Carmichael’s welcomes Kentucky literary star Silas House for a reading and book signing of his brand new novel, “Eli the Good.” Although billed as a “young adult” novel, it’s a beautifully written and tenderly told story that readers of any age will fall in love with. “Eli the Good” is a powerful tale of the complexities of childhood and the realities of war – a quintessentially Southern novel filled with music, nostalgic detail, a deep respect for nature, and a powerful sense of place. 

 

•NY’77

Saturday, Sept. 26

Vernon Lanes
1575 Story Ave.
584-8460
www.vernonclub.com
$10; 9 p.m.-2 a.m.

It’s the summer of 1977, and the clubs are overflowing with DJs spinning old school hip-hop and disco. Punk is emerging at a small venue at 315 Bowery known as CBGB, and a killer known as the Son of Sam is creating terror on the streets. OK, not really; that was more than 30 years ago in a city called New York. But the Vernon Club, right here in Louisville, will host NY’77, a musical tribute to that seminal New York summer, on Saturday. DJ Dwight Johnson and HAY DJ will spin the hip-hop, while the Deloreans and the Ladybirds will cover songs that defined the New York punk scene. Food and a full bar will be available, and the show is for 21 and over. Era costumes are highly encouraged, but don’t try tripping the circuit breaker to create a memorial “blackout.” That just wouldn’t be cool. —Kevin Gibson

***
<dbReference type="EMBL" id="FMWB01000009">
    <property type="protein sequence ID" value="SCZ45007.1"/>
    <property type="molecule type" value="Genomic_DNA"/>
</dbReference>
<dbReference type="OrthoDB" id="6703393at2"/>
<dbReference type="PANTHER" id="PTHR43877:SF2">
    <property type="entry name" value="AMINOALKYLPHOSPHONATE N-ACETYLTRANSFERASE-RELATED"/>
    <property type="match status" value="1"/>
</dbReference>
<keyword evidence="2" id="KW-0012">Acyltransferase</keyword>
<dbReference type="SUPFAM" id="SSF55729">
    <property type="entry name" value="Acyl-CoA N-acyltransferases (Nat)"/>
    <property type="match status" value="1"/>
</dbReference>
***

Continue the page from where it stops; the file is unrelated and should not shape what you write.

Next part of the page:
•Captain’s Quarters Regatta/Art on the River Art Show

Sept. 26-27

Captain’s Quarters
5700 Captains Quarters Road
228-1651 

The last weekend of September, Captain’s Quarters Restaurant will be the place to be for a unique blend of artistry on land and on the water. On land up to 50 artists and crafts people will be displaying the products of their artistic imaginations.  On the water, upwards of 30 s skippers and crews will try to put the final brush strokes on the sailing season by artfully and competitively carving out an end-of-the-season win.  

 

•Louisville Pagan Pride Day

Saturday, Sept. 26

Brown-Forman Amphitheater